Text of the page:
In conclusion, this study demonstrates how genetic predisposition modifies the association between smoking status and dementia risk. Current smokers had a higher risk of dementia among non-APOE-ε4 allele carriers and among individuals within high polygenic risk. For smokers among APOE-ε4 allele carriers, the prevention strategies on dementia might be more effective by alleviating the negative effect of APOE ε4 allele and smoking via other composite measures rather than solely through smoking control.

Data availability

The data that support the findings of this study are available from the corresponding author on reasonable request.

References

  1. 1.

    WHO. The epidemiology and impact of dementia: current state and future trends. Document WHO/MSD/MER/15.3. http://www.who.int/mental_health/neurology/dementia/dementia_thematicbrief_epidemiology.pdf (2015).

  2. 2.

    Livingston, G. et al. Dementia prevention, intervention, and care: 2020 report of the Lancet Commission. Lancet 396, 413–446. https://doi.org/10.1016/S0140-6736(20)30367-6 (2020).

    Article  PubMed  PubMed Central  Google Scholar 

  3. 3.

    Loy, C. T., Schofield, P. R., Turner, A. M. & Kwok, J. B. J. Genetics of dementia. Lancet 383, 828–840. https://doi.org/10.1016/S0140-6736(13)60630-3 (2014).

    CAS  Article  PubMed  Google Scholar 

  4. 4.

    Farrer, L. A. et al. Effects of age, sex, and ethnicity on the association between apolipoprotein E genotype and Alzheimer disease. A meta-analysis. APOE and Alzheimer Disease Meta Analysis Consortium. JAMA 278, 1349–1356. https://doi.org/10.1001/jama.1997.03550160069041 (1997).

    CAS  Article  PubMed  PubMed Central  Google Scholar 

  5. 5.

    Liu, C. C., Kanekiyo, T., Xu, H. & Bu, G. Apolipoprotein E and Alzheimer disease: risk, mechanisms and therapy. Nat. Rev. Neurol. 9, 106–118. https://doi.org/10.1038/nrneurol.2012.263 (2013).

    CAS  Article  PubMed  PubMed Central  Google Scholar 

  6. 6.

    Chuang, Y. F. et al. Association between APOE epsilon4 allele and vascular dementia: The Cache County study. Dement. Geriatr. Cogn. Disord. 29, 248–253. https://doi.org/10.1159/000285166 (2010).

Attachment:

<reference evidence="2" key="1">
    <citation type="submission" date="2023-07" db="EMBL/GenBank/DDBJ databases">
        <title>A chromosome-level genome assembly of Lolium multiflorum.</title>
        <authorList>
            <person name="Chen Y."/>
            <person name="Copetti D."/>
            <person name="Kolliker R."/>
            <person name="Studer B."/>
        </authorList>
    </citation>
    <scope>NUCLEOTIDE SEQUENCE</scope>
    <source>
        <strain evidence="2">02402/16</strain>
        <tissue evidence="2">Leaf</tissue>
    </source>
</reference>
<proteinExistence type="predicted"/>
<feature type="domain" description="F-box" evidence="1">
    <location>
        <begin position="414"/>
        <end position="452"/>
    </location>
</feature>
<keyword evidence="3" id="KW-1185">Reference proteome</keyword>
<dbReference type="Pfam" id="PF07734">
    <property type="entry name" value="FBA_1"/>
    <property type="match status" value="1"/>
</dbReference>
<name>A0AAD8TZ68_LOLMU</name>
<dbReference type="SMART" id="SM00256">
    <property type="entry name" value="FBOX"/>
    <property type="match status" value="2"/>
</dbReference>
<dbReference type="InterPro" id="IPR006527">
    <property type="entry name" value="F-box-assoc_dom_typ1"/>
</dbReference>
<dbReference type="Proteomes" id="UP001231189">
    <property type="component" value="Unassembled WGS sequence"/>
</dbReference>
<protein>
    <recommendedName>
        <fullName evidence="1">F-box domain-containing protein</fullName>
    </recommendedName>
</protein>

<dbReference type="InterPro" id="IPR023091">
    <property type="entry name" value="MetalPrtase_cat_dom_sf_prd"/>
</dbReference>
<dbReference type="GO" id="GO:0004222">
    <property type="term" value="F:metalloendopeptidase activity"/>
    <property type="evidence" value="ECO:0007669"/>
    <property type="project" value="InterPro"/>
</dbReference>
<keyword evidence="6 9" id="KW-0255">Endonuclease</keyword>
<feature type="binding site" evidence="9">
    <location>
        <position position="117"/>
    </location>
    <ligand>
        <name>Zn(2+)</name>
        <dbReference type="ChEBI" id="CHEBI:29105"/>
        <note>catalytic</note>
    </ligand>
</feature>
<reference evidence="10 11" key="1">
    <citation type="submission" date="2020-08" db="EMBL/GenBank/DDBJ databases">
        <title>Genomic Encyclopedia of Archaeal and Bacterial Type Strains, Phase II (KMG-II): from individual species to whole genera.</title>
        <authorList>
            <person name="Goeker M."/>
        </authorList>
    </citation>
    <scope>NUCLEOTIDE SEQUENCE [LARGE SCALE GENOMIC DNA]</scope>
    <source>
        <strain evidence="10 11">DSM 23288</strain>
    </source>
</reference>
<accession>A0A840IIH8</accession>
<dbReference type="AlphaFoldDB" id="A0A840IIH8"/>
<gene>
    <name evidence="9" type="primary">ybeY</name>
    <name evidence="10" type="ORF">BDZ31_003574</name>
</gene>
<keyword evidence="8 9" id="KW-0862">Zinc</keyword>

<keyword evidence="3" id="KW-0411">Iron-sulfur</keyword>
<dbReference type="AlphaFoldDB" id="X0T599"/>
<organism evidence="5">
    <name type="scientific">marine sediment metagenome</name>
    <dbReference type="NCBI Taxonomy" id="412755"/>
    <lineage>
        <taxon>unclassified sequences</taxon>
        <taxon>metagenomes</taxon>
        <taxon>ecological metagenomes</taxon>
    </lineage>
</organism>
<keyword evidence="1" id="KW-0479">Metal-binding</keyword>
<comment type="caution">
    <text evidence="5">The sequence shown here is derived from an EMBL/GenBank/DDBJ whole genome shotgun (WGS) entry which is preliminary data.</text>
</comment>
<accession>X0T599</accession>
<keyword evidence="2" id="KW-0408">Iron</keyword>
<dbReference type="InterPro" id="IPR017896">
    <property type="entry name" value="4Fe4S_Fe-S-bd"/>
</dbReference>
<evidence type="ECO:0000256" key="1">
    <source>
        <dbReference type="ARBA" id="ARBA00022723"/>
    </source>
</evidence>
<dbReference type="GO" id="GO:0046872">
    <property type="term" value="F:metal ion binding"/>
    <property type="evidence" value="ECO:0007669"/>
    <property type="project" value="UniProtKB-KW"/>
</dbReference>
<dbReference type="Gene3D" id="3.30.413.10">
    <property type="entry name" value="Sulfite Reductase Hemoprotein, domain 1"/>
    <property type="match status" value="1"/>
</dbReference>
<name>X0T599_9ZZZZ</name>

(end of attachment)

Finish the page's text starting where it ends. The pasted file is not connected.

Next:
CAS  Article  PubMed  PubMed Central  Google Scholar 

  7. 7.

    Mirza, S. S. et al. APOE epsilon4, white matter hyperintensities, and cognition in Alzheimer and Lewy body dementia. Neurology 93, e1807–e1819. https://doi.org/10.1212/WNL.0000000000008377 (2019).

    Article  PubMed  PubMed Central  Google Scholar 

  8. 8.

    Bras, J. et al. Genetic analysis implicates APOE, SNCA and suggests lysosomal dysfunction in the etiology of dementia with Lewy bodies. Hum. Mol. Genet. 23, 6139–6146. https://doi.org/10.1093/hmg/ddu334 (2014).

    CAS  Article  PubMed  PubMed Central  Google Scholar 

  9. 9.

    Bernardi, L. et al. The effects of APOE and tau gene variability on risk of frontotemporal dementia. Neurobiol. Aging 27, 702–709. https://doi.org/10.1016/j.neurobiolaging.2005.03.008 (2006).

    CAS  Article  PubMed  Google Scholar 

  10. 10.

    Sadigh-Eteghad, S., Talebi, M. & Farhoudi, M. Association of apolipoprotein E epsilon 4 allele with sporadic late onset Alzheimer`s disease. A meta-analysis. Neurosciences (Riyadh) 17, 321–326 (2012).

    Google Scholar 

  11. 11.

    Harold, D. et al. Genome-wide association study identifies variants at CLU and PICALM associated with Alzheimer’s disease. Nat. Genet. 41, 1088–1093. https://doi.org/10.1038/ng.440 (2009).

    CAS  Article  PubMed  PubMed Central  Google Scholar 

  12. 12.

    Rasmussen, K. L., Tybjaerg-Hansen, A., Nordestgaard, B. G. & Frikke-Schmidt, R. Absolute 10-year risk of dementia by age, sex and APOE genotype: a population-based cohort study. CMAJ 190, E1033–E1041. https://doi.org/10.1503/cmaj.180066 (2018).

    Article  PubMed  PubMed Central  Google Scholar 

  13. 13.

    Borroni, B. et al. APOE genotype and cholesterol levels in lewy body dementia and Alzheimer disease: investigating genotype-phenotype effect on disease risk. Am. J. Geriatr. Psychiatry 14, 1022–1031. https://doi.org/10.1097/01.JGP.0000225088.29353.08 (2006).

    Article  PubMed  Google Scholar 

  14. 14.

    Rasmussen, I. J., Rasmussen, K. L., Nordestgaard, B. G., Tybjaerg-Hansen, A. & Frikke-Schmidt, R. Impact of cardiovascular risk factors and genetics on 10-year absolute risk of dementia: risk charts for targeted prevention. Eur. Heart J. 41, 4024–4033. https://doi.org/10.1093/eurheartj/ehaa695 (2020).

    CAS  Article  PubMed  PubMed Central  Google Scholar 

  15. 15.

    Choi, S. W., Mak, T. S. H. & O’Reilly, P. F. Tutorial: a guide to performing polygenic risk score analyses. Nat. Protoc. 15, 2759–2772. https://doi.org/10.1038/s41596-020-0353-1 (2020).

    CAS  Article  PubMed  Google Scholar 

  16. 16.

    Lourida, I. et al. Association of lifestyle and genetic risk with incidence of dementia. JAMA 322, 430–437. https://doi.org/10.1001/jama.2019.9879 (2019).

    Article  PubMed  PubMed Central  Google Scholar 

  17. 17.